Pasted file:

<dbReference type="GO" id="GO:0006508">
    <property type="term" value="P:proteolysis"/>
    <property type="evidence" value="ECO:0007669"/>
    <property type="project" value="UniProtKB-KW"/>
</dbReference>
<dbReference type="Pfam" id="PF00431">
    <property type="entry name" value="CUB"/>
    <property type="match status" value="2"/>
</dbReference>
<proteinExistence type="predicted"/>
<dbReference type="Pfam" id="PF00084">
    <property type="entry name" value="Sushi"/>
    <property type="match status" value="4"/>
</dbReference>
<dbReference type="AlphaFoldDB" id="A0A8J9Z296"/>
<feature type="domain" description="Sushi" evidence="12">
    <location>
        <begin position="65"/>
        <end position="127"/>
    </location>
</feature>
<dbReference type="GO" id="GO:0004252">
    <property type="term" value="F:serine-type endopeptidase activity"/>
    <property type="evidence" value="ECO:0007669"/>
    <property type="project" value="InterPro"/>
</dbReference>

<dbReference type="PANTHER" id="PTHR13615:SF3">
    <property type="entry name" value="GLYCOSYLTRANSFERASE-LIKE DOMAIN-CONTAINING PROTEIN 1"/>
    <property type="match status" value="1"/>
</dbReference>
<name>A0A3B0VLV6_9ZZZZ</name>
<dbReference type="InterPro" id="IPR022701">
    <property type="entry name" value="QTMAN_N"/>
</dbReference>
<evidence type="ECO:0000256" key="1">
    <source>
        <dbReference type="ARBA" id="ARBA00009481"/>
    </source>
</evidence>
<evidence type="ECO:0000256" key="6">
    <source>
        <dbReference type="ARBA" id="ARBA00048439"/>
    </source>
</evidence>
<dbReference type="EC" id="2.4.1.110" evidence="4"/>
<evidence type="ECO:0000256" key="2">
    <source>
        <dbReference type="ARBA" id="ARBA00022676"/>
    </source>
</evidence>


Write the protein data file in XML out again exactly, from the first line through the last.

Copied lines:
<dbReference type="GO" id="GO:0006508">
    <property type="term" value="P:proteolysis"/>
    <property type="evidence" value="ECO:0007669"/>
    <property type="project" value="UniProtKB-KW"/>
</dbReference>
<dbReference type="Pfam" id="PF00431">
    <property type="entry name" value="CUB"/>
    <property type="match status" value="2"/>
</dbReference>
<proteinExistence type="predicted"/>
<dbReference type="Pfam" id="PF00084">
    <property type="entry name" value="Sushi"/>
    <property type="match status" value="4"/>
</dbReference>
<dbReference type="AlphaFoldDB" id="A0A8J9Z296"/>
<feature type="domain" description="Sushi" evidence="12">
    <location>
        <begin position="65"/>
        <end position="127"/>
    </location>
</feature>
<dbReference type="GO" id="GO:0004252">
    <property type="term" value="F:serine-type endopeptidase activity"/>
    <property type="evidence" value="ECO:0007669"/>
    <property type="project" value="InterPro"/>
</dbReference>

<dbReference type="PANTHER" id="PTHR13615:SF3">
    <property type="entry name" value="GLYCOSYLTRANSFERASE-LIKE DOMAIN-CONTAINING PROTEIN 1"/>
    <property type="match status" value="1"/>
</dbReference>
<name>A0A3B0VLV6_9ZZZZ</name>
<dbReference type="InterPro" id="IPR022701">
    <property type="entry name" value="QTMAN_N"/>
</dbReference>
<evidence type="ECO:0000256" key="1">
    <source>
        <dbReference type="ARBA" id="ARBA00009481"/>
    </source>
</evidence>
<evidence type="ECO:0000256" key="6">
    <source>
        <dbReference type="ARBA" id="ARBA00048439"/>
    </source>
</evidence>
<dbReference type="EC" id="2.4.1.110" evidence="4"/>
<evidence type="ECO:0000256" key="2">
    <source>
        <dbReference type="ARBA" id="ARBA00022676"/>
    </source>
</evidence>